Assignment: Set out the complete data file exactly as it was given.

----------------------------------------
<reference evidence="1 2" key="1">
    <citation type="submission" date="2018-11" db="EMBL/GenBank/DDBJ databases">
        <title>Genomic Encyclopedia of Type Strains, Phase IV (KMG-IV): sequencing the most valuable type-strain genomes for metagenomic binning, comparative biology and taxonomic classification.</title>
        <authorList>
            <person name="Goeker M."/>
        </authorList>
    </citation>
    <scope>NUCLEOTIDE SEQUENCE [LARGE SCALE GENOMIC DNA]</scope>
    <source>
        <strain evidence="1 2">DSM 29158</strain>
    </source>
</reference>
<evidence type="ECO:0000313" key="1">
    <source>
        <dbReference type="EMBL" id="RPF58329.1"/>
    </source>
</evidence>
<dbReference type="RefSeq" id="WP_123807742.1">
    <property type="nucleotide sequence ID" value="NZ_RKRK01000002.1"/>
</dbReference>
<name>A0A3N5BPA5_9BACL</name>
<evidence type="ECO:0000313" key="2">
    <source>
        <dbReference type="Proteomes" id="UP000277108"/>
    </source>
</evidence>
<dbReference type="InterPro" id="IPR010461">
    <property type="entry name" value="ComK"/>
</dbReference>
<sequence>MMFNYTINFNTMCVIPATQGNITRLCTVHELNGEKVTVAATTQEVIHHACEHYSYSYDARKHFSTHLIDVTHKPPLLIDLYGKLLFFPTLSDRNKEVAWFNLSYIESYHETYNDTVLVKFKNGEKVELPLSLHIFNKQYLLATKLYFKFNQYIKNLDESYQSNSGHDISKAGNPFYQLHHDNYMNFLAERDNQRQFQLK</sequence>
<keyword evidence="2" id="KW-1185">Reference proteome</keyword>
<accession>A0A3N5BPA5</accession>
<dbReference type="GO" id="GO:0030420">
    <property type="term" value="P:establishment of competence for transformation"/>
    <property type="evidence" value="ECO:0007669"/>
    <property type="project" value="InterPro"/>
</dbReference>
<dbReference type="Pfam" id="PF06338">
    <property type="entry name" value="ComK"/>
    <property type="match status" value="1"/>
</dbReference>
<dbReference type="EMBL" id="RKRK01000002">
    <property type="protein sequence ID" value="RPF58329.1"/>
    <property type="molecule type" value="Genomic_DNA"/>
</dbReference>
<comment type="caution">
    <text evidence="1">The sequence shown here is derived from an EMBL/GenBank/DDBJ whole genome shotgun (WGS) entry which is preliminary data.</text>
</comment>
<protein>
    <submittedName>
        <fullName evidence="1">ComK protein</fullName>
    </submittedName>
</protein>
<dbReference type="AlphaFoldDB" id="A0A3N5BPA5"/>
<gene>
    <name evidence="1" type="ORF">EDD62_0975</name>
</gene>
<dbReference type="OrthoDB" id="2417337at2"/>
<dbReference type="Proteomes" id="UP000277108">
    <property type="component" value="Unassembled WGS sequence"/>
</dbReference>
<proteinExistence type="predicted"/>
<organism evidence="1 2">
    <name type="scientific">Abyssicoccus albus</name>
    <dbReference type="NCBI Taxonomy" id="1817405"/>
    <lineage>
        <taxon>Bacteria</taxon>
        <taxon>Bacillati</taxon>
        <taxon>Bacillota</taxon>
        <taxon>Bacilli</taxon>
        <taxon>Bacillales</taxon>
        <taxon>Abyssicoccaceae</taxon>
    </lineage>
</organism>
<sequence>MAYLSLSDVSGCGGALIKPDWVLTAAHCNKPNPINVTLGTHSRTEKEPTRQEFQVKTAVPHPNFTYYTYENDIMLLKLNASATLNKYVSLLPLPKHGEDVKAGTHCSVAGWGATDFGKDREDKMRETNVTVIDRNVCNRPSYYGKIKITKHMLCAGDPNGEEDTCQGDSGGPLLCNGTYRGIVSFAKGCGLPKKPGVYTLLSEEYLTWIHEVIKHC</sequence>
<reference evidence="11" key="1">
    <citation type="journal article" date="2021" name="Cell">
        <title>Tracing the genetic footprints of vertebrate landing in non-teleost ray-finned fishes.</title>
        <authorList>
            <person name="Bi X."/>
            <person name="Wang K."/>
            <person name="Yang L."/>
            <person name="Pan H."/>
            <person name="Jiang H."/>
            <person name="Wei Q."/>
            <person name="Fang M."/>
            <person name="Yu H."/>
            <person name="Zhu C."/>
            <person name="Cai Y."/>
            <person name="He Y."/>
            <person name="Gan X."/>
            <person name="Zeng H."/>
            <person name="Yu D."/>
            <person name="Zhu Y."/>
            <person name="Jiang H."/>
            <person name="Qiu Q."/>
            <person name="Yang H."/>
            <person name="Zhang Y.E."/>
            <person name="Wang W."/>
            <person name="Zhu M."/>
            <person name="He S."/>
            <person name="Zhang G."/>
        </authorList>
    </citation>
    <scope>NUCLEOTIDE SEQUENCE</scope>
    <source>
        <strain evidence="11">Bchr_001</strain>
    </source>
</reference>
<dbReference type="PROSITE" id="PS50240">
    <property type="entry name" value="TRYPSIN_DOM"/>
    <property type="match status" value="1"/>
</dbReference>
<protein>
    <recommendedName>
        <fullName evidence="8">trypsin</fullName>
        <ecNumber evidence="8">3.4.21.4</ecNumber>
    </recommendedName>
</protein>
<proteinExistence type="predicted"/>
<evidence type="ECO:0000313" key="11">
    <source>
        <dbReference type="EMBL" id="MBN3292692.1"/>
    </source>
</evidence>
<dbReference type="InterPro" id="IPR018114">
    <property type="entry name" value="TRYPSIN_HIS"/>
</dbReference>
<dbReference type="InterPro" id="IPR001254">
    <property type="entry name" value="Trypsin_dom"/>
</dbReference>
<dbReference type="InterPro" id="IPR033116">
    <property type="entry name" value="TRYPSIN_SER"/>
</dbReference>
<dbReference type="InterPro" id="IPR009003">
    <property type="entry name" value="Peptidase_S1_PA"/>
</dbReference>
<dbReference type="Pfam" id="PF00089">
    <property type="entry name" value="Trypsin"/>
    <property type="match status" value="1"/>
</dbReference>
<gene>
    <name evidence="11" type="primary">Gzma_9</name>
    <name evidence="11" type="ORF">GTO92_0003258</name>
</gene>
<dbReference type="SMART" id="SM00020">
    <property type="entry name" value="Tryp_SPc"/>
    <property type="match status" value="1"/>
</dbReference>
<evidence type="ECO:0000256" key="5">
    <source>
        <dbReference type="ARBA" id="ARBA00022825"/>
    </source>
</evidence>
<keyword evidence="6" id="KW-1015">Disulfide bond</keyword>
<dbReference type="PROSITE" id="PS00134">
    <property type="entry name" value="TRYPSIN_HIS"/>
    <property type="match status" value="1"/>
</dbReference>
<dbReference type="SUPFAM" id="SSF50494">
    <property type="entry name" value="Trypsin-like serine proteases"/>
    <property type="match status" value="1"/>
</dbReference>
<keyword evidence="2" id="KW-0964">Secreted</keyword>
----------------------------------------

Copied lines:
<reference evidence="1 2" key="1">
    <citation type="submission" date="2018-11" db="EMBL/GenBank/DDBJ databases">
        <title>Genomic Encyclopedia of Type Strains, Phase IV (KMG-IV): sequencing the most valuable type-strain genomes for metagenomic binning, comparative biology and taxonomic classification.</title>
        <authorList>
            <person name="Goeker M."/>
        </authorList>
    </citation>
    <scope>NUCLEOTIDE SEQUENCE [LARGE SCALE GENOMIC DNA]</scope>
    <source>
        <strain evidence="1 2">DSM 29158</strain>
    </source>
</reference>
<evidence type="ECO:0000313" key="1">
    <source>
        <dbReference type="EMBL" id="RPF58329.1"/>
    </source>
</evidence>
<dbReference type="RefSeq" id="WP_123807742.1">
    <property type="nucleotide sequence ID" value="NZ_RKRK01000002.1"/>
</dbReference>
<name>A0A3N5BPA5_9BACL</name>
<evidence type="ECO:0000313" key="2">
    <source>
        <dbReference type="Proteomes" id="UP000277108"/>
    </source>
</evidence>
<dbReference type="InterPro" id="IPR010461">
    <property type="entry name" value="ComK"/>
</dbReference>
<sequence>MMFNYTINFNTMCVIPATQGNITRLCTVHELNGEKVTVAATTQEVIHHACEHYSYSYDARKHFSTHLIDVTHKPPLLIDLYGKLLFFPTLSDRNKEVAWFNLSYIESYHETYNDTVLVKFKNGEKVELPLSLHIFNKQYLLATKLYFKFNQYIKNLDESYQSNSGHDISKAGNPFYQLHHDNYMNFLAERDNQRQFQLK</sequence>
<keyword evidence="2" id="KW-1185">Reference proteome</keyword>
<accession>A0A3N5BPA5</accession>
<dbReference type="GO" id="GO:0030420">
    <property type="term" value="P:establishment of competence for transformation"/>
    <property type="evidence" value="ECO:0007669"/>
    <property type="project" value="InterPro"/>
</dbReference>
<dbReference type="Pfam" id="PF06338">
    <property type="entry name" value="ComK"/>
    <property type="match status" value="1"/>
</dbReference>
<dbReference type="EMBL" id="RKRK01000002">
    <property type="protein sequence ID" value="RPF58329.1"/>
    <property type="molecule type" value="Genomic_DNA"/>
</dbReference>
<comment type="caution">
    <text evidence="1">The sequence shown here is derived from an EMBL/GenBank/DDBJ whole genome shotgun (WGS) entry which is preliminary data.</text>
</comment>
<protein>
    <submittedName>
        <fullName evidence="1">ComK protein</fullName>
    </submittedName>
</protein>
<dbReference type="AlphaFoldDB" id="A0A3N5BPA5"/>
<gene>
    <name evidence="1" type="ORF">EDD62_0975</name>
</gene>
<dbReference type="OrthoDB" id="2417337at2"/>
<dbReference type="Proteomes" id="UP000277108">
    <property type="component" value="Unassembled WGS sequence"/>
</dbReference>
<proteinExistence type="predicted"/>
<organism evidence="1 2">
    <name type="scientific">Abyssicoccus albus</name>
    <dbReference type="NCBI Taxonomy" id="1817405"/>
    <lineage>
        <taxon>Bacteria</taxon>
        <taxon>Bacillati</taxon>
        <taxon>Bacillota</taxon>
        <taxon>Bacilli</taxon>
        <taxon>Bacillales</taxon>
        <taxon>Abyssicoccaceae</taxon>
    </lineage>
</organism>
<sequence>MAYLSLSDVSGCGGALIKPDWVLTAAHCNKPNPINVTLGTHSRTEKEPTRQEFQVKTAVPHPNFTYYTYENDIMLLKLNASATLNKYVSLLPLPKHGEDVKAGTHCSVAGWGATDFGKDREDKMRETNVTVIDRNVCNRPSYYGKIKITKHMLCAGDPNGEEDTCQGDSGGPLLCNGTYRGIVSFAKGCGLPKKPGVYTLLSEEYLTWIHEVIKHC</sequence>
<reference evidence="11" key="1">
    <citation type="journal article" date="2021" name="Cell">
        <title>Tracing the genetic footprints of vertebrate landing in non-teleost ray-finned fishes.</title>
        <authorList>
            <person name="Bi X."/>
            <person name="Wang K."/>
            <person name="Yang L."/>
            <person name="Pan H."/>
            <person name="Jiang H."/>
            <person name="Wei Q."/>
            <person name="Fang M."/>
            <person name="Yu H."/>
            <person name="Zhu C."/>
            <person name="Cai Y."/>
            <person name="He Y."/>
            <person name="Gan X."/>
            <person name="Zeng H."/>
            <person name="Yu D."/>
            <person name="Zhu Y."/>
            <person name="Jiang H."/>
            <person name="Qiu Q."/>
            <person name="Yang H."/>
            <person name="Zhang Y.E."/>
            <person name="Wang W."/>
            <person name="Zhu M."/>
            <person name="He S."/>
            <person name="Zhang G."/>
        </authorList>
    </citation>
    <scope>NUCLEOTIDE SEQUENCE</scope>
    <source>
        <strain evidence="11">Bchr_001</strain>
    </source>
</reference>
<dbReference type="PROSITE" id="PS50240">
    <property type="entry name" value="TRYPSIN_DOM"/>
    <property type="match status" value="1"/>
</dbReference>
<protein>
    <recommendedName>
        <fullName evidence="8">trypsin</fullName>
        <ecNumber evidence="8">3.4.21.4</ecNumber>
    </recommendedName>
</protein>
<proteinExistence type="predicted"/>
<evidence type="ECO:0000313" key="11">
    <source>
        <dbReference type="EMBL" id="MBN3292692.1"/>
    </source>
</evidence>
<dbReference type="InterPro" id="IPR018114">
    <property type="entry name" value="TRYPSIN_HIS"/>
</dbReference>
<dbReference type="InterPro" id="IPR001254">
    <property type="entry name" value="Trypsin_dom"/>
</dbReference>
<dbReference type="InterPro" id="IPR033116">
    <property type="entry name" value="TRYPSIN_SER"/>
</dbReference>
<dbReference type="InterPro" id="IPR009003">
    <property type="entry name" value="Peptidase_S1_PA"/>
</dbReference>
<dbReference type="Pfam" id="PF00089">
    <property type="entry name" value="Trypsin"/>
    <property type="match status" value="1"/>
</dbReference>
<gene>
    <name evidence="11" type="primary">Gzma_9</name>
    <name evidence="11" type="ORF">GTO92_0003258</name>
</gene>
<dbReference type="SMART" id="SM00020">
    <property type="entry name" value="Tryp_SPc"/>
    <property type="match status" value="1"/>
</dbReference>
<evidence type="ECO:0000256" key="5">
    <source>
        <dbReference type="ARBA" id="ARBA00022825"/>
    </source>
</evidence>
<keyword evidence="6" id="KW-1015">Disulfide bond</keyword>
<dbReference type="PROSITE" id="PS00134">
    <property type="entry name" value="TRYPSIN_HIS"/>
    <property type="match status" value="1"/>
</dbReference>
<dbReference type="SUPFAM" id="SSF50494">
    <property type="entry name" value="Trypsin-like serine proteases"/>
    <property type="match status" value="1"/>
</dbReference>
<keyword evidence="2" id="KW-0964">Secreted</keyword>